It’s tax season and that typically means big business for those operating in the retail automotive space. Dealers and lenders alike benefit when consumers flock to dealerships in March and April with tax refunds in hand.
However, this year the IRS is reporting about an eight percent decrease in the average tax refund. Having already processed more than 13 million tax returns, the average refund is landing around $1,865.
What can that buy when it comes to vehicles? If we go by the standard of putting 20 percent down on a new vehicle and at least 10 percent on a used vehicle, $1,865 doesn’t go very far.
According to Forbes and USA Today, the average new car costs $36,000, and used cars are retailing at $19,657 on average. That means this year’s tax refund isn’t even close to covering the down payment for a new vehicle, and consumers will still need to come up with about $1,000 to meet the 10 percent minimum for a used car down payment.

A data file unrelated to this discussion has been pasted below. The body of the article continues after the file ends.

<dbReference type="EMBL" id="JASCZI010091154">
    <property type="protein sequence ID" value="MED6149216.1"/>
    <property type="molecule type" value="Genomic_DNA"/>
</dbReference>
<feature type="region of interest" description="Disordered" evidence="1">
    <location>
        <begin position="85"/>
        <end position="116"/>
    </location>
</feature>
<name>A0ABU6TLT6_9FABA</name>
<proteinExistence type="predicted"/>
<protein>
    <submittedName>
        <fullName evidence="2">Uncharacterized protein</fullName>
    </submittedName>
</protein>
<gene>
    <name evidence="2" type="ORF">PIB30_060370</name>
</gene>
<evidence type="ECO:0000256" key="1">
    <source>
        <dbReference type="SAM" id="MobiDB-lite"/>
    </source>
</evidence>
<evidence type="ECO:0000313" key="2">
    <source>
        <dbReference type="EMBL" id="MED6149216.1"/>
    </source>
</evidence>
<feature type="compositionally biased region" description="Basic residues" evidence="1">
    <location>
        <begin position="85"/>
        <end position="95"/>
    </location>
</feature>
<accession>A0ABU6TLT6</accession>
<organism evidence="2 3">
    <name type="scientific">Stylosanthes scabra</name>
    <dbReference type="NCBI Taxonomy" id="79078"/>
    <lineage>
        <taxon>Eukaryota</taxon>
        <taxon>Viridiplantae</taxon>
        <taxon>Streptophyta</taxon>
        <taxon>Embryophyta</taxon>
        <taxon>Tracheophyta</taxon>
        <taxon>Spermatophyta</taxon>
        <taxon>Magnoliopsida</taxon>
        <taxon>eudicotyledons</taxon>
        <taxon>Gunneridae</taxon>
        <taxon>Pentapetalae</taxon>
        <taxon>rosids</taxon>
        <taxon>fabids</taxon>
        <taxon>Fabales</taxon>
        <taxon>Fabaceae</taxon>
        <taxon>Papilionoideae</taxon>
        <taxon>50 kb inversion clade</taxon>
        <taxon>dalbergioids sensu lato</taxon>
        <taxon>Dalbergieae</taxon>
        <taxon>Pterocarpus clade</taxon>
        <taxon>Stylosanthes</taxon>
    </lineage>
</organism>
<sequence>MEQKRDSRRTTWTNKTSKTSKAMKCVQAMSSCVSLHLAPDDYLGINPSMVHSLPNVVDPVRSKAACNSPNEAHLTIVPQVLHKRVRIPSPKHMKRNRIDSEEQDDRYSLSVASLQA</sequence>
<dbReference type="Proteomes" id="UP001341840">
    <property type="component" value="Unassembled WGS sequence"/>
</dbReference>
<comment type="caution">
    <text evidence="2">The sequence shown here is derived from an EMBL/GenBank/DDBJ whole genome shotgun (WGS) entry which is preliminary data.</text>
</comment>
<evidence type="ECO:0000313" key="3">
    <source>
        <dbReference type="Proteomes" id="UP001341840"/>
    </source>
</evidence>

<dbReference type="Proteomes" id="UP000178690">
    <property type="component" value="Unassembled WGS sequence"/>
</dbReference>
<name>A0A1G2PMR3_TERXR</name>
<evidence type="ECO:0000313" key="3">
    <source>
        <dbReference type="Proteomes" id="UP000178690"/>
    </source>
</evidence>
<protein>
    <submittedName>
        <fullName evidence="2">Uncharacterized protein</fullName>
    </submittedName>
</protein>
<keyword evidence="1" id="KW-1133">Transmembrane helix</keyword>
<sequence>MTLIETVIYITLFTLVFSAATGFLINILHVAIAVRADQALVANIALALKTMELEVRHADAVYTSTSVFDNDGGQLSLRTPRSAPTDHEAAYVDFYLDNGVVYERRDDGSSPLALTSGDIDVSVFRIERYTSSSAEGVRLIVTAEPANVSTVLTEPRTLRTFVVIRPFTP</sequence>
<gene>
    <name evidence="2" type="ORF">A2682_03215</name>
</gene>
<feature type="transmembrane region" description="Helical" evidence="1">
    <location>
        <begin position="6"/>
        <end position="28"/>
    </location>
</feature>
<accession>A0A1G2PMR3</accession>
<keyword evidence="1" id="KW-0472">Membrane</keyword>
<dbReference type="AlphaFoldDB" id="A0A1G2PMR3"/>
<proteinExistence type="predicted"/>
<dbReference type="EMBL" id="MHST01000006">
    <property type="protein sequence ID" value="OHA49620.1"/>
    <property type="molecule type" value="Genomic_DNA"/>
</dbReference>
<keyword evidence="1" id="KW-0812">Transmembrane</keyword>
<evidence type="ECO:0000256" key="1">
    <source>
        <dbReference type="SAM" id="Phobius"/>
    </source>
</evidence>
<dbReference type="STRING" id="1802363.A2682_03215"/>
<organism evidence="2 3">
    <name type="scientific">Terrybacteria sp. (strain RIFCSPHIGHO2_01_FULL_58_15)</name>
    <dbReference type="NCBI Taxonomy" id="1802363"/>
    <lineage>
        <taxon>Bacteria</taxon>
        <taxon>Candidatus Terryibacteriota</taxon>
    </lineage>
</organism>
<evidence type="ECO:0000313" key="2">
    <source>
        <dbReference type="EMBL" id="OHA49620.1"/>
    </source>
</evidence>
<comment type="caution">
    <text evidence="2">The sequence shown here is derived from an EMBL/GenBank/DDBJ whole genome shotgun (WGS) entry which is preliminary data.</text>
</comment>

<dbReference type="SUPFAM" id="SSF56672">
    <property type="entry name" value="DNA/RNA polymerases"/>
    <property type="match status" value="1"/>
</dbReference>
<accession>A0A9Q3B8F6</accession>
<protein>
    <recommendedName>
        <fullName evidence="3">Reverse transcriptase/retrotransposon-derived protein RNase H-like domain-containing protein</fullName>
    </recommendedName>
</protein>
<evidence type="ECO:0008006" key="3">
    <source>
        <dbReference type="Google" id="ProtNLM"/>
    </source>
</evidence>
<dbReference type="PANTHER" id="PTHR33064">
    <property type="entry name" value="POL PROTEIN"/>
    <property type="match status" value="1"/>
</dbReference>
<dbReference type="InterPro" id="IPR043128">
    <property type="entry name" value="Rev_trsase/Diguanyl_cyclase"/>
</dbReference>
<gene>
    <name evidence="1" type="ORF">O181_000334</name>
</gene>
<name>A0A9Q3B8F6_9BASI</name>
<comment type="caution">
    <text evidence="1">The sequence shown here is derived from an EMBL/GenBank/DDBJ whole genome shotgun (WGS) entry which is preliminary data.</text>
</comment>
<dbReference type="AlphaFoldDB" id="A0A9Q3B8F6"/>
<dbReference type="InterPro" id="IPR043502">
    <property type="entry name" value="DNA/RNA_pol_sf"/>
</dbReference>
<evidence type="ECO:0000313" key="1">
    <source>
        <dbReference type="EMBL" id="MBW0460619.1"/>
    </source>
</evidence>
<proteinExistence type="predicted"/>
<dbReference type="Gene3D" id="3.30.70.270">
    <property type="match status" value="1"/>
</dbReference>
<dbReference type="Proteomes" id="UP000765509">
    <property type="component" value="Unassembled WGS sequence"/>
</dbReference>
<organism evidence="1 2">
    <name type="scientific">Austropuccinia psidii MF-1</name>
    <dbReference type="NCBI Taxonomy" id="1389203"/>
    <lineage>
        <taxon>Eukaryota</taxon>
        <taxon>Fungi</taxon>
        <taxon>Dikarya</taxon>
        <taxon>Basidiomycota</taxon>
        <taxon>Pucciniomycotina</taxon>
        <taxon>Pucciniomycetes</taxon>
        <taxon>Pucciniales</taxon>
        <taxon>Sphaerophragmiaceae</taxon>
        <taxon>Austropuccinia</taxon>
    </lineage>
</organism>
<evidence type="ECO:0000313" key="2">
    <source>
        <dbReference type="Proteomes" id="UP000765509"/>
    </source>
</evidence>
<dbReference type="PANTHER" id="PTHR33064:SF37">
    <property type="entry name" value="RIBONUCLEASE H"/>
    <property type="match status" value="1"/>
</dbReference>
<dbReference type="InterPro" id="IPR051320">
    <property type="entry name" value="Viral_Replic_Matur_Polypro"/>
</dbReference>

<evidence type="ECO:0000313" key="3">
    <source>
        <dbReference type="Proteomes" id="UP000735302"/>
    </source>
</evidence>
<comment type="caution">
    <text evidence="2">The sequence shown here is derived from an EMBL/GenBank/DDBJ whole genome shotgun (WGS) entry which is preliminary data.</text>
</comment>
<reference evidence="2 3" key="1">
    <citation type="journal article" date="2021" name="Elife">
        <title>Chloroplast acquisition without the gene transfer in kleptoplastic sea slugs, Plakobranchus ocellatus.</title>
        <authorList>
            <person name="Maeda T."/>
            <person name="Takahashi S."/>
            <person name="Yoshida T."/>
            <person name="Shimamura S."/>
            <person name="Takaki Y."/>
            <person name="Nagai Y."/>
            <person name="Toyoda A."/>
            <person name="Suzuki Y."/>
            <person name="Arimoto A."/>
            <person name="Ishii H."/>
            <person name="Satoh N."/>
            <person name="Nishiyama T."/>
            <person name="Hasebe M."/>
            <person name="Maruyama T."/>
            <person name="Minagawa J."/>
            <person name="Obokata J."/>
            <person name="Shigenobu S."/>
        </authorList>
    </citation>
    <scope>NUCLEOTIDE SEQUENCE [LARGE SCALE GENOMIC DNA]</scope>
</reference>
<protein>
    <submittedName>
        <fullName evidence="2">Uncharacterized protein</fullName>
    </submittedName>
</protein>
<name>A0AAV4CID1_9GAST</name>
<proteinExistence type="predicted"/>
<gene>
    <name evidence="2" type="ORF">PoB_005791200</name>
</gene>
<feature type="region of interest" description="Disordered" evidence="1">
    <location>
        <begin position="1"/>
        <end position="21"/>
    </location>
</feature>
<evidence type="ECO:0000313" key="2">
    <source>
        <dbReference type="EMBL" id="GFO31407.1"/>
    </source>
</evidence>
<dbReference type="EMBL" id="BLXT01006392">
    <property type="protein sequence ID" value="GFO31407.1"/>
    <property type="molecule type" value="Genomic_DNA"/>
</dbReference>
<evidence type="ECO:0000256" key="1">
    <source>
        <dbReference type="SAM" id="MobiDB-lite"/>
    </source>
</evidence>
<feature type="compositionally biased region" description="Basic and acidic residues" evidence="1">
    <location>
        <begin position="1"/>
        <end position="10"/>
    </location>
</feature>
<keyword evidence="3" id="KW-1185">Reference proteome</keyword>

What does this mean for auto lenders? Most likely, fewer consumers will be shopping for vehicles this spring, and those that are in the market will likely be shopping for used vehicles. As the pool of consumers shrinks, lender competition should increase. Continue reading